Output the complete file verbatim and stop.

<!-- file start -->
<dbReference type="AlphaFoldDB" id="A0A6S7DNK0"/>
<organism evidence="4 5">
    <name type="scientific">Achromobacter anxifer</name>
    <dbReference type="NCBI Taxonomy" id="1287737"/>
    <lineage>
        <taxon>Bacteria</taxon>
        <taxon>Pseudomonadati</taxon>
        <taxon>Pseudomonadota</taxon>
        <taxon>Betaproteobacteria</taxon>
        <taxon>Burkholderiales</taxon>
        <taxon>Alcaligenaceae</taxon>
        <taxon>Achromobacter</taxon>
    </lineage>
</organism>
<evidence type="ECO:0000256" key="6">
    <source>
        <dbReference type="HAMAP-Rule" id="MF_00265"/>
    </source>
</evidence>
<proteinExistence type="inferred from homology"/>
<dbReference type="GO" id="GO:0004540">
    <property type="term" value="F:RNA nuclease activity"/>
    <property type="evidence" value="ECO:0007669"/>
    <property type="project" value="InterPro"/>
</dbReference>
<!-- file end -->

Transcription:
<dbReference type="AlphaFoldDB" id="A0A6S7DNK0"/>
<organism evidence="4 5">
    <name type="scientific">Achromobacter anxifer</name>
    <dbReference type="NCBI Taxonomy" id="1287737"/>
    <lineage>
        <taxon>Bacteria</taxon>
        <taxon>Pseudomonadati</taxon>
        <taxon>Pseudomonadota</taxon>
        <taxon>Betaproteobacteria</taxon>
        <taxon>Burkholderiales</taxon>
        <taxon>Alcaligenaceae</taxon>
        <taxon>Achromobacter</taxon>
    </lineage>
</organism>
<evidence type="ECO:0000256" key="6">
    <source>
        <dbReference type="HAMAP-Rule" id="MF_00265"/>
    </source>
</evidence>
<proteinExistence type="inferred from homology"/>
<dbReference type="GO" id="GO:0004540">
    <property type="term" value="F:RNA nuclease activity"/>
    <property type="evidence" value="ECO:0007669"/>
    <property type="project" value="InterPro"/>
</dbReference>